What’s up, practice?

Practice was a strategy for setting up protocols outside of creativity, outside of big art originating from the inventive artist. Does it still hold this promise when we have an expression like “practice based choreography”? Has practice become a technique, a style?

Practice was a strategy for questioning improvisation, ridding ourselves of improvisation that is based on an idea of individual creative expression which did not provide any actual freedom of movement but rather the “look of freedom” whilst dancing (the eyes looking around, the seemingly surprising yourself startling, the decently clumsy movements, the irregularities, in-symmetries, intermittent twitches). Can practice still do that? Is there still a need of doing that? Or has practice just become the new look of freedom?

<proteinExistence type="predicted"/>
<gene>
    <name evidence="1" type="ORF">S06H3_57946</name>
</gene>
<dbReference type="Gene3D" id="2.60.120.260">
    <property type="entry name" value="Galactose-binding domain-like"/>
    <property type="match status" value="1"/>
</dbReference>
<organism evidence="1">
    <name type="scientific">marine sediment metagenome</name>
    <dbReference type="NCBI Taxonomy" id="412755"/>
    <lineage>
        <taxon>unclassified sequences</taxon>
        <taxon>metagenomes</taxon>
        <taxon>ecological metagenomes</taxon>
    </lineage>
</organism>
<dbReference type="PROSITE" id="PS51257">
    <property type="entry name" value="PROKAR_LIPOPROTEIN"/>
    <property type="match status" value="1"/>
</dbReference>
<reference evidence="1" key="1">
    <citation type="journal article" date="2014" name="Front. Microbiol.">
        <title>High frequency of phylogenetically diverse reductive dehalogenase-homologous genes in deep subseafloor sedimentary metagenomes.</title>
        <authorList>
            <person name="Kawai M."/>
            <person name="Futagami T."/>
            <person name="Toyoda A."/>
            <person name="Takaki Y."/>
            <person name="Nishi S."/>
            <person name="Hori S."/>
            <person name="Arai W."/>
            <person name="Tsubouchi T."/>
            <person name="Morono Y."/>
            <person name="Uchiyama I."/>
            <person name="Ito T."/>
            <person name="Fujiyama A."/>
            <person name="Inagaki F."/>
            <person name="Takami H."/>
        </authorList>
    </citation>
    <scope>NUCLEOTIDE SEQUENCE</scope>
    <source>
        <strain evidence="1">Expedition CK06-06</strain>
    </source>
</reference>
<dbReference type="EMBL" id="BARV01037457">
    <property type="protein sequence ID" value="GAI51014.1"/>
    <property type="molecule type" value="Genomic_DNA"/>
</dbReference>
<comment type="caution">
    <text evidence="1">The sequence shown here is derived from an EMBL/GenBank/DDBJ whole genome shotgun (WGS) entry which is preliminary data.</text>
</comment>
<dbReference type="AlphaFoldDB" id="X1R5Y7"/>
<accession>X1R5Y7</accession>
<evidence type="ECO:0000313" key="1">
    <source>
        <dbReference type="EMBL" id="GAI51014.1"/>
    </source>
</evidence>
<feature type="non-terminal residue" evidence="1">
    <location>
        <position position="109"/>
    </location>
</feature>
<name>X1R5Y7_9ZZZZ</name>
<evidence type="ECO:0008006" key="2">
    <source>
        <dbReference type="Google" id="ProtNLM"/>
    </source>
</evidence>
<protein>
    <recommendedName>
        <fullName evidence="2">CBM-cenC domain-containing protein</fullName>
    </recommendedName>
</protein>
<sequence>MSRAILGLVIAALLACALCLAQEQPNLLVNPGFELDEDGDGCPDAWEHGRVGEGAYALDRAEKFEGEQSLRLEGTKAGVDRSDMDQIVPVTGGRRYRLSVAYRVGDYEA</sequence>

Practice was a strategy for intertwining theory and practice, mind and body, the thinking process and the acting process into one inseparable activity. Practice described as a knowledge produced through repetition, a know-how intrinsic to its doing. Now, with practice being a well-known method for producing choreography (of making dances), and with texts, seminars and symposiums on practices taking place, does it still produce that inseparable knowledge? How can practices provide space for criticism and analysis within their practice without regressing to a knowledge regime which requires us to step out, to analyze from a distance? How can we insist on staying within what we do and still provides space for criticality?

Based on three practical examples of choreographic practices from my work and the theories feeding into them, we will try to figure out what use practice can be for contemporary choreography. What is the problem with practice today? Why did we get interested in practice and does it still serve a purpose? What is the practice we need, or, what do we need to practice?

This practice workshop was developed for the MA students in choreography at KHiO in Oslo, January 2015.